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Cape Fear River gets routine dredging

READ MORE: Cape Fear River gets routine dredging
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WILMINGTON, NC (WWAY) -- Just like the roads in our area, the Cape Fear River needs some regular work to keep traffic flowing. That's what's going on now near downtown.

Despite the need for the regular dredging, some people oppose the work.

Roadwork and repaving are a pretty common sight in Wilmington. The Cape Fear River also has its own maintenance schedule, but just not as often.

"The region that people are asking questions about now is adjacent to the PPD building. That's an area of the river we do every three to five years," Army Corps of Engineers Navigation Project Manager Bob Keistler said.

The contracted ship is doing pipeline maintenance dredging. It's part of the Army Corps of Engineers' annual project to provide navigation for commercial ships up and down the river.

Some locals are against the work. Environmentalist Mike Rice says with the relatively low number of ships that come up the river, the cost is simply not worth it.

"The loss of beaches, loss of habitat, the Cape Fear River as it has been modified by the Corps of Engineers is unstable. It's naturally much shallower, actually about 20 feet deep," Rice, with Save the Cape, said.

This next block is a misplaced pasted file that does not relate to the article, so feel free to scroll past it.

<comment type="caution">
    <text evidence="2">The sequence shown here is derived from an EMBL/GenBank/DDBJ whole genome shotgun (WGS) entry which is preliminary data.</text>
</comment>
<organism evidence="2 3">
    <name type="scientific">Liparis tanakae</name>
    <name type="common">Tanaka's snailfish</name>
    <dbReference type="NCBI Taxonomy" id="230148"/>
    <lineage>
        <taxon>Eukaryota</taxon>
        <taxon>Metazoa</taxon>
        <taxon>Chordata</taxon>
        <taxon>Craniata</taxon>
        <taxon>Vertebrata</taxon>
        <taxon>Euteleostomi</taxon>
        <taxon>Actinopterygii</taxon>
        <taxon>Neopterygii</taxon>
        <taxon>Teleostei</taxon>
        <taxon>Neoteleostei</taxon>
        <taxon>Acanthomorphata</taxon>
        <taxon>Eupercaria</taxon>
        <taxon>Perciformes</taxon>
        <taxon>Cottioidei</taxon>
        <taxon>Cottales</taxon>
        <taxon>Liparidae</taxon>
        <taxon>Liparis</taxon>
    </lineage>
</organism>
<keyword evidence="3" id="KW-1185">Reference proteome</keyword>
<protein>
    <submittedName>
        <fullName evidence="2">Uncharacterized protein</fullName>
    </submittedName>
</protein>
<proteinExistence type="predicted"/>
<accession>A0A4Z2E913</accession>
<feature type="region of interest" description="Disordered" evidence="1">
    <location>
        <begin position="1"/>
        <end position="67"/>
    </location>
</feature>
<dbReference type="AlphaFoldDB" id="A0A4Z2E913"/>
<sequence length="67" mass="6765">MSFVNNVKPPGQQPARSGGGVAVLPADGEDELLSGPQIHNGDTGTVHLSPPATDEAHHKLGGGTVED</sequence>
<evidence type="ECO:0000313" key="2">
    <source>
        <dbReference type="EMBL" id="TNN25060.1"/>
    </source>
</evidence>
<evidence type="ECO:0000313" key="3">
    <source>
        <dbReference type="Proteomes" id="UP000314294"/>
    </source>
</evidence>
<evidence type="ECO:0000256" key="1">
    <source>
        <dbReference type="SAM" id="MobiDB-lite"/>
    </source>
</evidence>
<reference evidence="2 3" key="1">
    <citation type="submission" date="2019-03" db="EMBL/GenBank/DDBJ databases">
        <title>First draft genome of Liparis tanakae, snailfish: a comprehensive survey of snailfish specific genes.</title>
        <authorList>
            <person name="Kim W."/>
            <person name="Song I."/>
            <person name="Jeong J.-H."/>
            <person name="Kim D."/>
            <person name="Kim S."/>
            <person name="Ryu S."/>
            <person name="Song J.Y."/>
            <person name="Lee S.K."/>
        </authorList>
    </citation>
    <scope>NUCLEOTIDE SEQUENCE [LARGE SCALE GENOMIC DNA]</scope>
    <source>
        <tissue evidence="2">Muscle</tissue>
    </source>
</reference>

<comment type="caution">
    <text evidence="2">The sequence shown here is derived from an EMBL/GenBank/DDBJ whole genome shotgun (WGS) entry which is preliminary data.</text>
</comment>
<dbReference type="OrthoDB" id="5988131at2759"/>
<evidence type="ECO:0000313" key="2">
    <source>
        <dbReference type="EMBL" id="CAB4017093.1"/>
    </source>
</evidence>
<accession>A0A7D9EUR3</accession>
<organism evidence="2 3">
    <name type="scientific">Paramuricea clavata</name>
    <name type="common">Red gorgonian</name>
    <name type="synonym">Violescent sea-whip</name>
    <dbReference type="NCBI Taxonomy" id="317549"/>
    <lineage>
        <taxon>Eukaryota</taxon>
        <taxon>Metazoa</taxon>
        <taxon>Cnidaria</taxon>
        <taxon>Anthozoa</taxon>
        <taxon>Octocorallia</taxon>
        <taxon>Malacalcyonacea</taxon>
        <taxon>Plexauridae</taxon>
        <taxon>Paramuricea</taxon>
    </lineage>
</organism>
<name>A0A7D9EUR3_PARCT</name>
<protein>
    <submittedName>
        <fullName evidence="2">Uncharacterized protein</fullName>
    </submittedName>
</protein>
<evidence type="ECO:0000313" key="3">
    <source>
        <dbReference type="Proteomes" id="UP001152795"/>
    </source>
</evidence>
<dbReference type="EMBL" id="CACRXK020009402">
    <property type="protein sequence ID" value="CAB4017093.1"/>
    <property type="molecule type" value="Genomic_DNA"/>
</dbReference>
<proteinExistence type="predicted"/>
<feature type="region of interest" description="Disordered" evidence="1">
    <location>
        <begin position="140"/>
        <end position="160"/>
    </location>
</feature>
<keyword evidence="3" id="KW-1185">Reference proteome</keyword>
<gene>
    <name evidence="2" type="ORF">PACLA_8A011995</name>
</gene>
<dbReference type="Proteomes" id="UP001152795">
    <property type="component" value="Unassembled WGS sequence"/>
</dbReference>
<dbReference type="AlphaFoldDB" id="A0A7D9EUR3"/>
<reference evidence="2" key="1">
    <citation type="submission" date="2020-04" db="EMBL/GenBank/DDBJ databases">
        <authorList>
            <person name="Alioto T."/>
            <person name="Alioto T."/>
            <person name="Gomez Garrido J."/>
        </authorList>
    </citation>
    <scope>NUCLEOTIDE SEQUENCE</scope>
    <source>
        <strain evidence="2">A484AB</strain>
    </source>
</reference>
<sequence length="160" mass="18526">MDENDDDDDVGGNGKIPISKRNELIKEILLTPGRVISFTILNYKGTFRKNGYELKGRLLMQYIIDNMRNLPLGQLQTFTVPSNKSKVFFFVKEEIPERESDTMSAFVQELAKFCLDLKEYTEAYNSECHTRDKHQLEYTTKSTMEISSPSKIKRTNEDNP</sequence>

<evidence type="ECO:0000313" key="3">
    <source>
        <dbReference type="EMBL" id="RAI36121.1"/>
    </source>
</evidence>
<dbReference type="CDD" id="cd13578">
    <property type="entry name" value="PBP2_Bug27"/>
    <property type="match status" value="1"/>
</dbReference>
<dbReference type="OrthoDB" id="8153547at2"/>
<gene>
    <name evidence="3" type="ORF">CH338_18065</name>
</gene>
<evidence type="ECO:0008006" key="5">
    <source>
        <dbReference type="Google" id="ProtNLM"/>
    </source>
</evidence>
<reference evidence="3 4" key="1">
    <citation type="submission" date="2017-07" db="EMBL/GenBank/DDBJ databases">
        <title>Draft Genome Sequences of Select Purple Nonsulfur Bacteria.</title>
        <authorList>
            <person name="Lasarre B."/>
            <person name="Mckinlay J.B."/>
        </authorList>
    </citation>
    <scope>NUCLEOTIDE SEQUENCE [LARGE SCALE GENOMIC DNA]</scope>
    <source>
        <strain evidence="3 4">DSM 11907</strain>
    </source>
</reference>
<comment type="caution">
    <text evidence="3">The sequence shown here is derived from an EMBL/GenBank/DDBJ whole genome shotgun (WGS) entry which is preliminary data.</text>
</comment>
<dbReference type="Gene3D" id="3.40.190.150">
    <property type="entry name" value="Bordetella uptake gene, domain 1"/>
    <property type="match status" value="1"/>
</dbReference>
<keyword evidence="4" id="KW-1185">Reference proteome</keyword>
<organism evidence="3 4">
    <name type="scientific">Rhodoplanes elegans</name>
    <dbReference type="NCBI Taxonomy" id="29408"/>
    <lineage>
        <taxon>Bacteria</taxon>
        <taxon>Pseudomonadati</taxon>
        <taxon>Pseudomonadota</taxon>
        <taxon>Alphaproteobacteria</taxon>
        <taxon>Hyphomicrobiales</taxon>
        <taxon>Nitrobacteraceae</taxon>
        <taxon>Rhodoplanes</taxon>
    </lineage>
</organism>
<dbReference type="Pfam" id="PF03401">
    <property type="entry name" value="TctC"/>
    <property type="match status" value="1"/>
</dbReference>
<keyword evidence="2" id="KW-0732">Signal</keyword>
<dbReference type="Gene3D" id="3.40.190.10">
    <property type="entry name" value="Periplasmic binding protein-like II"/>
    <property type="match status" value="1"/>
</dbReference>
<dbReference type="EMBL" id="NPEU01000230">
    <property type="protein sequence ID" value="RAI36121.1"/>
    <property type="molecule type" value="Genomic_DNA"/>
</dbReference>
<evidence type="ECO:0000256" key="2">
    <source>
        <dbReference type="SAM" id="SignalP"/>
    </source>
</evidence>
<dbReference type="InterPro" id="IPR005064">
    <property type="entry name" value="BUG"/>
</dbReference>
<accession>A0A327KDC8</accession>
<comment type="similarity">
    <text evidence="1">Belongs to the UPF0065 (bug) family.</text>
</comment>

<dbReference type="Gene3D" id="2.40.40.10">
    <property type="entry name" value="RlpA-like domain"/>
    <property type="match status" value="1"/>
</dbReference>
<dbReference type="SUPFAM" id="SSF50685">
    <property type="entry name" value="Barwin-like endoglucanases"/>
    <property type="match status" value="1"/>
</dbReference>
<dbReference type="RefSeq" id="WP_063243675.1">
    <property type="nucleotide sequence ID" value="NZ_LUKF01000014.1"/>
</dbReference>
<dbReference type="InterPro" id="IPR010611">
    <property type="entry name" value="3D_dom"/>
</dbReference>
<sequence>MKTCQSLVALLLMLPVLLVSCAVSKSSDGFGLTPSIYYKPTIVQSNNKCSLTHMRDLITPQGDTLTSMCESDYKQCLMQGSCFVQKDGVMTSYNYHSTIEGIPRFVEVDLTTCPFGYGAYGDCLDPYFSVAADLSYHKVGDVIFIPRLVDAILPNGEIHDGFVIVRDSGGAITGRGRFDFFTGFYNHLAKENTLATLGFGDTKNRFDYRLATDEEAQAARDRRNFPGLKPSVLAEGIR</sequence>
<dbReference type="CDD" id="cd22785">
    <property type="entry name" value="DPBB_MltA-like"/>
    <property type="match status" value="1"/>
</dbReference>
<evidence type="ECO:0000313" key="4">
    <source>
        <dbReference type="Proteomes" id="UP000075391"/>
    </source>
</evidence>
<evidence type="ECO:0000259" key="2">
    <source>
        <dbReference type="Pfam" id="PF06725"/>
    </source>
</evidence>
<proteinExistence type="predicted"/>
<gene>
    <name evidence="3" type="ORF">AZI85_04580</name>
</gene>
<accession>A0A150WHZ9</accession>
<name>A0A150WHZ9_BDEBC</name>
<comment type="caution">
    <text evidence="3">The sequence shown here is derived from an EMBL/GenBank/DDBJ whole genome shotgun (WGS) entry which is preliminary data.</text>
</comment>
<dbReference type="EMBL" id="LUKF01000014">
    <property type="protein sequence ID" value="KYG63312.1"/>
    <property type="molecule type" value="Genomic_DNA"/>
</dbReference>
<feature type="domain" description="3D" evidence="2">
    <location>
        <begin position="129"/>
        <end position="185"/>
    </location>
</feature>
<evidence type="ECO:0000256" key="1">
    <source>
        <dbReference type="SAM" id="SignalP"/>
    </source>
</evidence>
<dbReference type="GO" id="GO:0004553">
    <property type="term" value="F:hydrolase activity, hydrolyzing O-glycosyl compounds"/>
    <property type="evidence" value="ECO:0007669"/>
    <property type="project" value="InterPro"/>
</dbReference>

The Corps of Engineers says that the boat is dredging between 32 and 34 feet. That way it's easier for bigger ships to turn in the river.

"It's about a $4 million contract. Southern Dredging out of Charleston has this contract, and they normally do a really good job for us," Keistler said.

Each year the contracts are permitted and go through resource and environmental agencies to avoid upsetting habitats as much as possible.

The Corps of Engineers says work on this project, which began this week, should only last two to three more weeks.

At the same time another dredging project is taking place down near Bald Head Island. This $10 million contract won't be finished until the end of March.

"If you didn't know it was coming, it's a lot of activity and will bring some interest," Keistler said

Save the Cape's Rice says the money spent on dredging would be better spent on projects like beach nourishment.

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